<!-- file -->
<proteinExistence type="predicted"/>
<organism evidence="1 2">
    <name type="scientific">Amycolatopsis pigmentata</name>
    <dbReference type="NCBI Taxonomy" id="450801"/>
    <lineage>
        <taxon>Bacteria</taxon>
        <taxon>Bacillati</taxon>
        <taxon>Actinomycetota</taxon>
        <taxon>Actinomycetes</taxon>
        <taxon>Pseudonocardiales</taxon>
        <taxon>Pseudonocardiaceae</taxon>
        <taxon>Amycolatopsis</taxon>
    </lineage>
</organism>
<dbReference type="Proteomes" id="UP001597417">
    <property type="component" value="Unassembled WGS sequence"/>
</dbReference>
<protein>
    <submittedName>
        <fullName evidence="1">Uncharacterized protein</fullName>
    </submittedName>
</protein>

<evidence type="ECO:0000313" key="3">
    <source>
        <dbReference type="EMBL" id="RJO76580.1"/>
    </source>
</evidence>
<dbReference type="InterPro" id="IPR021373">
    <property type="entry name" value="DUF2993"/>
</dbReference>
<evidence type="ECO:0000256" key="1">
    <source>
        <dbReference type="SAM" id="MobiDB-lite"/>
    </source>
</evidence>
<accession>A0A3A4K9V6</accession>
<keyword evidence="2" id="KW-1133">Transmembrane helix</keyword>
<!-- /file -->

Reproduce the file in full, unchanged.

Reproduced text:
<proteinExistence type="predicted"/>
<organism evidence="1 2">
    <name type="scientific">Amycolatopsis pigmentata</name>
    <dbReference type="NCBI Taxonomy" id="450801"/>
    <lineage>
        <taxon>Bacteria</taxon>
        <taxon>Bacillati</taxon>
        <taxon>Actinomycetota</taxon>
        <taxon>Actinomycetes</taxon>
        <taxon>Pseudonocardiales</taxon>
        <taxon>Pseudonocardiaceae</taxon>
        <taxon>Amycolatopsis</taxon>
    </lineage>
</organism>
<dbReference type="Proteomes" id="UP001597417">
    <property type="component" value="Unassembled WGS sequence"/>
</dbReference>
<protein>
    <submittedName>
        <fullName evidence="1">Uncharacterized protein</fullName>
    </submittedName>
</protein>

<evidence type="ECO:0000313" key="3">
    <source>
        <dbReference type="EMBL" id="RJO76580.1"/>
    </source>
</evidence>
<dbReference type="InterPro" id="IPR021373">
    <property type="entry name" value="DUF2993"/>
</dbReference>
<evidence type="ECO:0000256" key="1">
    <source>
        <dbReference type="SAM" id="MobiDB-lite"/>
    </source>
</evidence>
<accession>A0A3A4K9V6</accession>
<keyword evidence="2" id="KW-1133">Transmembrane helix</keyword>